From an operational and analytical perspective, the user interface and software play a crucial role in bringing the massive datasets together. What range of functions does your software allow and how flexible is it?

Our range of software platforms offers complete control of our micro-CT systems to conduct acquisition, reconstruction, and essential visualization for both 3D and 4D datasets. We feel strongly that both 3D and 4D workflows be served in a common environment and that links between acquisition, reconstruction, and visualization enable a better user experience. For example, we are able to conduct a fast survey acquisition, reconstruct and visualize quickly, then identify (visually) sub-volumes of interest for follow-up scans at higher resolution or detail. Once those regions are marked, the SW can send the coordinates back to our acquisition interfaces and seamlessly conduct the acquisition at the desired regions in a highly integrated manner. We call this method ‘VOIS’ for volume-of-interest scanning and believe we’ve built this in the most intuitive way, unmatched by other commercial solutions. We also have tools for easily setting up complex dynamic acquisitions, for processing dynamic CT datasets, and for visualizing them in a straightforward manner.

The only other way to carry out the types of dynamic CT experiments that your systems allow is at a synchrotron. Given access to such facilities can be difficult, do you see your systems as an effective screening tool for beamline experiments?

Synchrotron beamlines offer a fantastic breadth of capabilities and extend well beyond what laboratory systems can accomplish in many areas. However, access to these facilities is limited.  Often researchers can only access this technology 1 or 2 times a year. We strongly believe that by utilizing a similar experimental approach with dynamic CT in the laboratory, researchers can optimize an experimental workflow prior to their highly valuable beamtime. We expect this symbiotic relationship between laboratory systems and synchrotrons to only grow in the future.

You have also done some more “general interest” studies that effectively showcase the applicability of dynamic CT. Can you tell us a bit about some of these?

Certain ‘general interest’ studies have gotten some attention due to the relatability of their subjects. In fact, each of these fields has strong scientific foundations and communities behind them.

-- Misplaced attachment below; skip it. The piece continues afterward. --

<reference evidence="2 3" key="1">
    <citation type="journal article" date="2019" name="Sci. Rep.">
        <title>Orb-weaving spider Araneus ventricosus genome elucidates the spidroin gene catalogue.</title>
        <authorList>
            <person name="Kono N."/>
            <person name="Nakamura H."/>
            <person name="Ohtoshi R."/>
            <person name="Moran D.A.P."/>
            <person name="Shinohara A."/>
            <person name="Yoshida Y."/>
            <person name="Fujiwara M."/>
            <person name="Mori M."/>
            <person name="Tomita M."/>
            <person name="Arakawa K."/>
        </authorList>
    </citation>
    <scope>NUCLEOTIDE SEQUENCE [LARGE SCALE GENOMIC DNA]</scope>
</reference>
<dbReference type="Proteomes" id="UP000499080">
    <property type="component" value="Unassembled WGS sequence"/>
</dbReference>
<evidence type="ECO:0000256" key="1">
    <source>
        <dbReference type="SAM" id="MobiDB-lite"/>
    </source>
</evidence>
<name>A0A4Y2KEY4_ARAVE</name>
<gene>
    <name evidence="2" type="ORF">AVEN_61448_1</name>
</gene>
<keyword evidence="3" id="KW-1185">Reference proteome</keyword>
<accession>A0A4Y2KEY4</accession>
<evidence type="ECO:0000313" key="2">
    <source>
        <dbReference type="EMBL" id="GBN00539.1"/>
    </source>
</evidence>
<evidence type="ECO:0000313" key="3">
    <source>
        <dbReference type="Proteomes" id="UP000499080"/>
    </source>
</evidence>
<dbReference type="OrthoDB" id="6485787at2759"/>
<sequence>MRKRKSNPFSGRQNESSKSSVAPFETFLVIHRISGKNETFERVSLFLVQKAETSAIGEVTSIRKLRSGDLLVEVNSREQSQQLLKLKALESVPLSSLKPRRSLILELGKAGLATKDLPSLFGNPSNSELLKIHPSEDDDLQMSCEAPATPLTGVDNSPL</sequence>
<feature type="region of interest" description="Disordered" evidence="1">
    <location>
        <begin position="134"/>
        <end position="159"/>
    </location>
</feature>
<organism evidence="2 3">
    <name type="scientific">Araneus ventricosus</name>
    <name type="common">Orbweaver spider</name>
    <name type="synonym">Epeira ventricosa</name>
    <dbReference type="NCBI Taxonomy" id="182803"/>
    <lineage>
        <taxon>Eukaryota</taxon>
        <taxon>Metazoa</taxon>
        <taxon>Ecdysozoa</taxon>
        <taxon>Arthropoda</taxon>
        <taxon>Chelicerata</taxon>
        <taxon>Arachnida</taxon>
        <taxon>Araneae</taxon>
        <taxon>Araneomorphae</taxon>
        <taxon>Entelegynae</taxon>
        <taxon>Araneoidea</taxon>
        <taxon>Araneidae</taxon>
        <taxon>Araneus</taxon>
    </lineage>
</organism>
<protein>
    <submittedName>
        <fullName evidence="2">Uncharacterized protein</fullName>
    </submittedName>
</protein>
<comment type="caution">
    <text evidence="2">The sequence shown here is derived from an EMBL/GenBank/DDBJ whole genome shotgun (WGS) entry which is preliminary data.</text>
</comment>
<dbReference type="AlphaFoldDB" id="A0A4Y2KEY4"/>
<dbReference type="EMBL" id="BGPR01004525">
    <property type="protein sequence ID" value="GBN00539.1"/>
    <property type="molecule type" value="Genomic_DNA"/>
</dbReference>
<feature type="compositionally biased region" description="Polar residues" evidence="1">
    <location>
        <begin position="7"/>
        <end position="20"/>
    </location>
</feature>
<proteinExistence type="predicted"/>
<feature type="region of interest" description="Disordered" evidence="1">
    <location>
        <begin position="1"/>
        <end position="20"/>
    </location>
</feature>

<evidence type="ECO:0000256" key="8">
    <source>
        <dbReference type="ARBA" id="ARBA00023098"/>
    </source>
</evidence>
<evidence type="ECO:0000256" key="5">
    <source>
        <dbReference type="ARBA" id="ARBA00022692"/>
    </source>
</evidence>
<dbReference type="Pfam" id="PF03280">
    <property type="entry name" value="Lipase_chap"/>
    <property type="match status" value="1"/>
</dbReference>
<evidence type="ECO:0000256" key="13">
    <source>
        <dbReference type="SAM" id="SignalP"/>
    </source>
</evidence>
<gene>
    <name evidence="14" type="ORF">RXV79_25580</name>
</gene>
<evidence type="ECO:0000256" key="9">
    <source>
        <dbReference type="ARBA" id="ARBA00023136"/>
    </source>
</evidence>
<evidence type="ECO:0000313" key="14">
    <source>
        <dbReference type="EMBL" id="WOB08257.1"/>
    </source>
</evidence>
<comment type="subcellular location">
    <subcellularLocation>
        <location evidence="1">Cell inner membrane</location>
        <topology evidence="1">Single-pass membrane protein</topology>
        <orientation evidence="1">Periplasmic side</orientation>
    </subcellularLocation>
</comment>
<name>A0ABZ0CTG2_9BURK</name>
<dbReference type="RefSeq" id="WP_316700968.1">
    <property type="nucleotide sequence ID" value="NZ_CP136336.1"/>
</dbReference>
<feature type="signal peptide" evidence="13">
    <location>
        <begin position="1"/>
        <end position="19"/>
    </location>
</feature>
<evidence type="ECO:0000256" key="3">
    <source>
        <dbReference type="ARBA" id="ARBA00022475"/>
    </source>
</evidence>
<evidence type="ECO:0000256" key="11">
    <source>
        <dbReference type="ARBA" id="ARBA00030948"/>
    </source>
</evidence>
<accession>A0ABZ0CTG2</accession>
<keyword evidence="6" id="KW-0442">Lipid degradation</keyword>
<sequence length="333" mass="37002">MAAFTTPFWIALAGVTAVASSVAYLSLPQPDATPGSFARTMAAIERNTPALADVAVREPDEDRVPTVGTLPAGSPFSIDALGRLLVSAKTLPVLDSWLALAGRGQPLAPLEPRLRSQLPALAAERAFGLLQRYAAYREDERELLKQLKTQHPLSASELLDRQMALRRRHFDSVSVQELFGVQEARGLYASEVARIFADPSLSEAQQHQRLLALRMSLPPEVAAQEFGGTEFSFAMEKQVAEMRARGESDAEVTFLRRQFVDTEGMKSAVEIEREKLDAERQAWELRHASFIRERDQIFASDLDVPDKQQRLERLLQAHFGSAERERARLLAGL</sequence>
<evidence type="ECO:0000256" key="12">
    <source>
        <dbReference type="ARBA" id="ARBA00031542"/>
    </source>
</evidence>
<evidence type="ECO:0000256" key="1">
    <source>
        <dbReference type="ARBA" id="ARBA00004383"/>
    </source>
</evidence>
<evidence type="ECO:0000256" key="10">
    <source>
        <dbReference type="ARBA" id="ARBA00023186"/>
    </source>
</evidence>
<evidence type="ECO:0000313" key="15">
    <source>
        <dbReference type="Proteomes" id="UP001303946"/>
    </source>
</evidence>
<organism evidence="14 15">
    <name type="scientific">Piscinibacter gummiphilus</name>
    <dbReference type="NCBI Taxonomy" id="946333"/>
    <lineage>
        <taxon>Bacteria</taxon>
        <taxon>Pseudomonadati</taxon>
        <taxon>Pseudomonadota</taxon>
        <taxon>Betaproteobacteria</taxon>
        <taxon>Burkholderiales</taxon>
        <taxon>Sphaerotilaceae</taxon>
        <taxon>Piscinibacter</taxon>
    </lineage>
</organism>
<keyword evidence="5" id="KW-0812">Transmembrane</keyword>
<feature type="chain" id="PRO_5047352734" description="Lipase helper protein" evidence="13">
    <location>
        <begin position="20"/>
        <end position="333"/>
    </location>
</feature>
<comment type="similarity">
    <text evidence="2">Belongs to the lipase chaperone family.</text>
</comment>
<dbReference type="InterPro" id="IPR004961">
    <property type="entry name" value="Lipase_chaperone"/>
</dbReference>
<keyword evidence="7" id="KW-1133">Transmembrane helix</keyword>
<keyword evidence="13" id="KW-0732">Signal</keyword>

For example, in Plant Science, we have studied the early germination process of cress seeds as seen in the video link below. The emergence of a radical in soil, as well as the sprouting of leaves, only scratches the surface of what we hope to explore in plant sciences: 

Dynamic imaging of germinating seeds

Nearly everyone loves a tasty ice cream cone on a hot summer day. In that spirit, we imaged a melting ice cream cone in the DynaTOM, where changes can easily be witnessed. This represents only one of many examples we’ve explored within the Food Sciences, where changes in texture and structure have a direct impact on product quality and the consumer’s taste experience.

Food Science: Dynamic melting process

Lastly, the movie below highlights a vitamin pill dissolving in water, something many people can relate to. This is representative of a whole class of drug-delivery related research fields that can be conducted with dynamic CT in the pharmaceutical industry. Studying the interaction between pills and liquid environments are a key step in controlling their efficacy and optimizing their performance.

Pharmaceutical: Multi-vitamin pill dissolution

Where can people find out more information about your unique dynamic CT systems?

Come visit our website or visit our YouTube channel, where you can explore the latest in dynamic CT and learn more about our micro-CT products. You can also reach out to your local TESCAN representative to find out more information.

About Arno Merkle

Arno MerkleArno Merkle directs global business development activities for TESCAN’s micro-CT product line. He joined TESCAN in early 2018, through the acquisition of Belgian-based micro-CT technology company, XRE. Prior to TESCAN, Arno spent 10+ years in the electron- and X-ray microscopy industries, serving primarily within segment and product marketing leadership roles. He received his Ph.D. from Northwestern University (Evanston, IL USA) in Materials Science and Engineering and his undergraduate B.A. in Physics at Gustavus Adolphus College (St. Peter, MN USA).

Disclaimer: The views expressed here are those of the interviewee and do not necessarily represent the views of Limited (T/A) AZoNetwork, the owner and operator of this website. This disclaimer forms part of the Terms and Conditions of use of this website.